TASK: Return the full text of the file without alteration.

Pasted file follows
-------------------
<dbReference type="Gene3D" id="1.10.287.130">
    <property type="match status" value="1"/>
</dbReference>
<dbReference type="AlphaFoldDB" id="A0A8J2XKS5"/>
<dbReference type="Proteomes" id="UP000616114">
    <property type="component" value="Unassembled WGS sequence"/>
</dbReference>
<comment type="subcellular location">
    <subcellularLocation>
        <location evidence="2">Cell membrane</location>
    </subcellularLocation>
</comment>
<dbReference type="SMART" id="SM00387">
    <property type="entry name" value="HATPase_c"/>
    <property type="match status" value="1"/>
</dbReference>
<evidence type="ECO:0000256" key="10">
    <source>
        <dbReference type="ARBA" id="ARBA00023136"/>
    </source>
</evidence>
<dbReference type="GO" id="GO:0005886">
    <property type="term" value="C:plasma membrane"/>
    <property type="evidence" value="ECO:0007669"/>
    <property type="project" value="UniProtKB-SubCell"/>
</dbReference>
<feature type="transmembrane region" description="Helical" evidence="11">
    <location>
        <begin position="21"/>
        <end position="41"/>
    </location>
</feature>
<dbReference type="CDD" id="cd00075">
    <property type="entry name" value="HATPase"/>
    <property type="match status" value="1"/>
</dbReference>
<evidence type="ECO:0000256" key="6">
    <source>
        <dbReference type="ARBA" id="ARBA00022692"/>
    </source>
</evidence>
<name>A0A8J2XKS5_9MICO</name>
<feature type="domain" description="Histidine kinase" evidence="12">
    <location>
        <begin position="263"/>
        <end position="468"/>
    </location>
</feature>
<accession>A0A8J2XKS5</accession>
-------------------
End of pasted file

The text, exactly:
<dbReference type="Gene3D" id="1.10.287.130">
    <property type="match status" value="1"/>
</dbReference>
<dbReference type="AlphaFoldDB" id="A0A8J2XKS5"/>
<dbReference type="Proteomes" id="UP000616114">
    <property type="component" value="Unassembled WGS sequence"/>
</dbReference>
<comment type="subcellular location">
    <subcellularLocation>
        <location evidence="2">Cell membrane</location>
    </subcellularLocation>
</comment>
<dbReference type="SMART" id="SM00387">
    <property type="entry name" value="HATPase_c"/>
    <property type="match status" value="1"/>
</dbReference>
<evidence type="ECO:0000256" key="10">
    <source>
        <dbReference type="ARBA" id="ARBA00023136"/>
    </source>
</evidence>
<dbReference type="GO" id="GO:0005886">
    <property type="term" value="C:plasma membrane"/>
    <property type="evidence" value="ECO:0007669"/>
    <property type="project" value="UniProtKB-SubCell"/>
</dbReference>
<feature type="transmembrane region" description="Helical" evidence="11">
    <location>
        <begin position="21"/>
        <end position="41"/>
    </location>
</feature>
<dbReference type="CDD" id="cd00075">
    <property type="entry name" value="HATPase"/>
    <property type="match status" value="1"/>
</dbReference>
<evidence type="ECO:0000256" key="6">
    <source>
        <dbReference type="ARBA" id="ARBA00022692"/>
    </source>
</evidence>
<name>A0A8J2XKS5_9MICO</name>
<feature type="domain" description="Histidine kinase" evidence="12">
    <location>
        <begin position="263"/>
        <end position="468"/>
    </location>
</feature>
<accession>A0A8J2XKS5</accession>